• Favors smaller stocks than some competitors. With no risk control measures it may fall further than its peers when markets sour.

These shortcomings limit the Process Pillar rating of Vanguard Russell 2000 ETF VTWO to Average. A low fee of 0.10% helps VTWO earn a Morningstar Medalist Rating of Bronze. You can read our full analysis of VTWO here.

Investors should look beyond funds tracking the Russell 2000 to achieve the best outcomes. Indexes from CRSP, Dow Jones, and S&P do a better job managing risks inherent to the small-cap market, and funds tracking those benchmarks earn higher Process Pillar ratings because of it.

Medalist Rating
Process Pillar Rating
10-Year Return
10-Year Std. Dev.
Vanguard Small-Cap ETFVBCRSP US Small CapGoldAbove Average8.43%18.33
Schwab US Small-Cap ETFSCHADJ US TSM Small CapSilverAbove Average7.67%19.28
iShares Core S&P Small-Cap ETFIJRS&P SmallCap 600SilverAbove Average8.89%19.40
Vanguard Russell 2000 ETFVTWORussell 2000BronzeAverage7.40%19.44

Source: Morningstar. Data is as of May 31, 2023.

The Russell 2000 does a good job of tracking the small-cap market but is lacking as an investable product. The other ETFs profiled above also capture the segment well but incorporate key features like buffer rules and strict liquidity screens to make them compelling investments. Investors should consider one of those if seeking broad small-cap exposure.

Closing Thoughts

The most discussed indexes don’t necessarily make the best index funds. The DJIA, Nasdaq 100, and Russell 2000 are frequently cited by pundits but are flawed investment products.

Today, those popular market gauges have billions of dollars tracking their every move despite lacking the modern features of indexes specifically designed with investors in mind. Investors should steer clear of funds tracking them.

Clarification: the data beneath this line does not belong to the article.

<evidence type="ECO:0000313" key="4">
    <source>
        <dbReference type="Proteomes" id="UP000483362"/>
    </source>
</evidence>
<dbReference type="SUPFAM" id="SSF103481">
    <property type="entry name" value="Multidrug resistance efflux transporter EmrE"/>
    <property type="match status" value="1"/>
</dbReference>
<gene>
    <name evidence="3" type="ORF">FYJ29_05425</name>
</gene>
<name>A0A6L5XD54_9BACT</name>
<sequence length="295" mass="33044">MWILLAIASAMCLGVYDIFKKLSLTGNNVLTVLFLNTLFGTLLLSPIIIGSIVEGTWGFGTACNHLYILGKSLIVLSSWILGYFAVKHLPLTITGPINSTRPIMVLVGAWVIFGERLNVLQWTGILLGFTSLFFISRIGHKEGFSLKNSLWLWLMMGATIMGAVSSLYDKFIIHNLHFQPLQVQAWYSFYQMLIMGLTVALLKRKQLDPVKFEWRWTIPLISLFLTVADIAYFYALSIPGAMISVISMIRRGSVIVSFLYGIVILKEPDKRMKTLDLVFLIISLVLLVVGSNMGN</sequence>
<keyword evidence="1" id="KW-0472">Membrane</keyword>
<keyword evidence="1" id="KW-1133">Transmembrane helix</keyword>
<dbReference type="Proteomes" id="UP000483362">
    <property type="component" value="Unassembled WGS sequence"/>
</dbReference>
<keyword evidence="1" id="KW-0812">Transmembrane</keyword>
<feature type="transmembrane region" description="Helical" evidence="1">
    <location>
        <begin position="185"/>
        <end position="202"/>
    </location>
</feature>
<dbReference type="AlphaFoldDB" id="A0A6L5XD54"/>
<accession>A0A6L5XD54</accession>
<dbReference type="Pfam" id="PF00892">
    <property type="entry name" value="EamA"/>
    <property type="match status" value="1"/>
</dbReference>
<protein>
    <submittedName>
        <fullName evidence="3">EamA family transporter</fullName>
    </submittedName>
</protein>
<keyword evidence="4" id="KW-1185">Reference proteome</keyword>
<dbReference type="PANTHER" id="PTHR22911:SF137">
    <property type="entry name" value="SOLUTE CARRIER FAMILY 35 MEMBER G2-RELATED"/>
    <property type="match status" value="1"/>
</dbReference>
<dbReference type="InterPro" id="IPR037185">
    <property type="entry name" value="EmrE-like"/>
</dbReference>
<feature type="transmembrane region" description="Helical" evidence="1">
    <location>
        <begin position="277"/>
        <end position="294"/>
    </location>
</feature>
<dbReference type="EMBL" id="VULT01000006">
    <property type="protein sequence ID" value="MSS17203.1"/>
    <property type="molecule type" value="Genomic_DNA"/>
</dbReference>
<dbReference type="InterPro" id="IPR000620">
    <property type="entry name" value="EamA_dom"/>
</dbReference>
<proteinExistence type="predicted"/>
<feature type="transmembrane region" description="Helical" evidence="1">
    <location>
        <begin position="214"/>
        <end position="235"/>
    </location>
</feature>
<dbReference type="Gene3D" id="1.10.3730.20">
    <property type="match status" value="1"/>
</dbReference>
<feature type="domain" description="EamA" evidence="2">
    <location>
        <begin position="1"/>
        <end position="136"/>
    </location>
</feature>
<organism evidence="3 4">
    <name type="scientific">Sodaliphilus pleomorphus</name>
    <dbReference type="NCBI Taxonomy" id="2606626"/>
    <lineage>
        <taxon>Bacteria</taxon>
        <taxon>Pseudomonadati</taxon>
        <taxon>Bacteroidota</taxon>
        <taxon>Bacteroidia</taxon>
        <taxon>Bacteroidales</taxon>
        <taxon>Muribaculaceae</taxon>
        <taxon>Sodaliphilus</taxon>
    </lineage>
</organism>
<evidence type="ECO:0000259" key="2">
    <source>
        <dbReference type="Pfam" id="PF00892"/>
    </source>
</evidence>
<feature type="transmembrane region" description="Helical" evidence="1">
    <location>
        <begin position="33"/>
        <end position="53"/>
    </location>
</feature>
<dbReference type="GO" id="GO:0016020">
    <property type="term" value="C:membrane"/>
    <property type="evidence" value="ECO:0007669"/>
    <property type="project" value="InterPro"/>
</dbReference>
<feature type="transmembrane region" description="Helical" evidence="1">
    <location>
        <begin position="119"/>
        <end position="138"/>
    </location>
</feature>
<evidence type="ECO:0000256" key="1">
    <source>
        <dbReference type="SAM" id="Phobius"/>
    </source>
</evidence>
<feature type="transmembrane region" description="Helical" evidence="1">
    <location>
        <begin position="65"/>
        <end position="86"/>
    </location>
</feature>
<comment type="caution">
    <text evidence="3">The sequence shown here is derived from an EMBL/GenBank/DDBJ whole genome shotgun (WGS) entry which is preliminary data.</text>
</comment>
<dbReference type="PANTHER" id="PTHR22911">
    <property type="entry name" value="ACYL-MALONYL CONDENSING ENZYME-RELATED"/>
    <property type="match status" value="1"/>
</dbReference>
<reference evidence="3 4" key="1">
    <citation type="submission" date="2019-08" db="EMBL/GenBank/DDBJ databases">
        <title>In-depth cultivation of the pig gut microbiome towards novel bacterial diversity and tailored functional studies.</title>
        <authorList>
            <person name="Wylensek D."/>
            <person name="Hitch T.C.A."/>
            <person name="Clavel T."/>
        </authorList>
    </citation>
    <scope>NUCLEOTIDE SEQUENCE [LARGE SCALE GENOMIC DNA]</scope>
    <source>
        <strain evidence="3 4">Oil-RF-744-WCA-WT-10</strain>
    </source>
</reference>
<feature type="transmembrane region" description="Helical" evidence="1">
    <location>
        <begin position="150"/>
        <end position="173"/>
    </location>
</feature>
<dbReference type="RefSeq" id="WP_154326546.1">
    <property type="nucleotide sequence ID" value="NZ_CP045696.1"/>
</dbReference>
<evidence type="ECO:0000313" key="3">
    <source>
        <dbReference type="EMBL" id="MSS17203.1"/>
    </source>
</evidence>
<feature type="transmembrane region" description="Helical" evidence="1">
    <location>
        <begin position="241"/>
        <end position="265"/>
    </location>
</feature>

The best indexes in any market segment are well-diversified and take a rules-based approach to construction and maintenance. The suggested alternatives to each flawed index track a benchmark that better manages the unique risks of each segment and incorporates operational rules that make their constituents easily investable.

The Verdict

Products like Vanguard Total Stock Market ETF VTI, iShares Core S&P US Growth ETF IUSG, and Schwab US Small Cap ETF SCHA effectively capture their target universe while controlling for unnecessary costs and risk. Excellent ETFs like these should be on investors’ shortlist instead of those following imperfect indexes.

The author or authors own shares in one or more securities mentioned in this article. Find out about Morningstar’s editorial policies.

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About the Authors

Zachary Evens

Manager Research Analyst
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Zach Evens is a manager research analyst for Morningstar Research Services LLC, a wholly owned subsidiary of Morningstar, Inc. He is responsible for conducting qualitative research on global exchange-traded and passive funds.

Before joining Morningstar Manager Research in 2022, Evens was the lead variable annuity analyst for the Morningstar Data and Development Center, Americas. He first joined Morningstar in 2020.

Evens holds a bachelor's degree in economics from Guilford College.

Ryan Jackson

Manager Research Analyst, Passive Strategies
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Ryan Jackson is a manager research analyst, passive strategies, for Morningstar Research Services LLC, a wholly owned subsidiary of Morningstar, Inc.

Prior to assuming his current role, Jackson served as a customer support representative for Morningstar Direct.

Jackson graduated with a bachelor's degree in finance from the University of Wisconsin-Madison in 2019. He also holds the Chartered Financial Analyst® designation.

Follow him on Twitter @TheETFObserver.